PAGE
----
Acid Throwing  
 
When acid is thrown on a person, the results can be horrifying. Nitric, hydrochloric, or sulfuric acids all have a catastrophic effect on human flesh. It causes the skin tissue to melt, often exposing the bones below the flesh, sometimes even dissolving the bone. When acid attacks the eyes, it damages these vital organs permanently. Many acid attack survivors have lost the use of one or both eyes. The victim is traumatized physically, psychologically and socially.
 
 
An acid attack on your body would dramatically change your life. Most survivors of an acid attack are forced to give up their education, their occupation and other important activities in their lives. This is because recovering from the trauma takes up most of their time and because the disfigurement they have to bear debilitates and handicaps them in every conceivable way.
 
 
The scars left by acid are not just skin deep, victims are most often faced with social isolation and ostracisation that further damages their self esteem, self-confidence and seriously undermines their professional and personal future. Women who have survived acid attacks have great difficulty in finding work and if unmarried, as many victims tend to be, they have very little chance of ever getting married, which in a country like India is socially isolating. Frequency of these attacks.
 
The first documented case of acid violence was in 1967 when a young girl had acid poured on her by her admirer when his proposal of marriage was refused by her mother. So, acid violence is a fairly recent phenomenon. Incidents of acid throwing are on a rapid rise , with over 50 women having suffered from acid burns on their faces or other parts of their bodies in the last six months of 2002.
 
 
The situation is no different in other South Asian nations. The New York Times (Dec, 26, 2001) reports that kerosene as well as acid has fast become the weapons of choice for attacks on wives in India. The numbers reported above may appear insignificant in the face of more than a billion people that live in South Asia today. But these numbers are only the tip of the iceberg, considering that most incidents go unreported in rural areas. What makes the case of acid throwing more heart wrenching are the grotesque pictures of disfigured women who are now struggling to survive in society.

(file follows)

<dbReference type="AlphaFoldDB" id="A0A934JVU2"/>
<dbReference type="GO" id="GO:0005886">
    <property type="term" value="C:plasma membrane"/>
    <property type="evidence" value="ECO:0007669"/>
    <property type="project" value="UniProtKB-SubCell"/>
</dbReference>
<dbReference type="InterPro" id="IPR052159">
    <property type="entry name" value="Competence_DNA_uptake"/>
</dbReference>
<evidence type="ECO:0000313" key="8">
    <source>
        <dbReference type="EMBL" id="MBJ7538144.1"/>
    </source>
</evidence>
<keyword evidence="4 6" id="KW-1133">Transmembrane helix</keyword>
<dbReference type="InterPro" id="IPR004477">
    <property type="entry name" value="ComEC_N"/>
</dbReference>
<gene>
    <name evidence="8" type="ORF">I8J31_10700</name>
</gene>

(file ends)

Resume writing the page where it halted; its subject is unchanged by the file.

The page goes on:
It is difficult to obtain accurate statistics because most people in India live in rural communities that are relatively isolated and mechanisms to gather information from these communities is weak.
 
 
  • In 1996, there were 47 reported cases of acid violence.

  • In 1997, the number rose to 130.

  • In 1998, there were over 200 reported cases. It is highly likely that the number of actual cases is considerably higher.

  • In 1999 the Acid Survivors Foundation started to collect data and in its first year documented 139 known cases. It is highly likely that the number of actual cases is higher.

  • In 2000 226 cases were documented by the Acid Survivors Foundation.

  • In 2001, 343 cases were documented.

  • In 2002 the highest number recorded as 484 which had been lower a little bit in the last year.

  • In 2003, the number was 410 cases.
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Why it happens
 
 
The victims are attacked for many reasons. In some cases, the attack takes place because a young girl or woman has spurned the sexual advances of a male or has rejected a proposal of marriage. Recently, however, there have been acid attacks on children, older women and sometimes also men. These attacks are often the result of family or land disputes, dowry demands or a desire for revenge.
 
 
Reasons for acid attacks during the years, the highest rate of occurrence took place over Land Disputes and Family dispute, the next highest rate of these brutal incidents are due to refusal of relationship/sex throughout the country.
 
  Who are the victims?  
 
The major victim of attacked is Women (47%) and Men (26%). Children (27%) could not escape from the attack. Sometimes domestic animals or birds are also victimized.
 
 
 
  Copyright@ 2009 India Women Welfare Foundation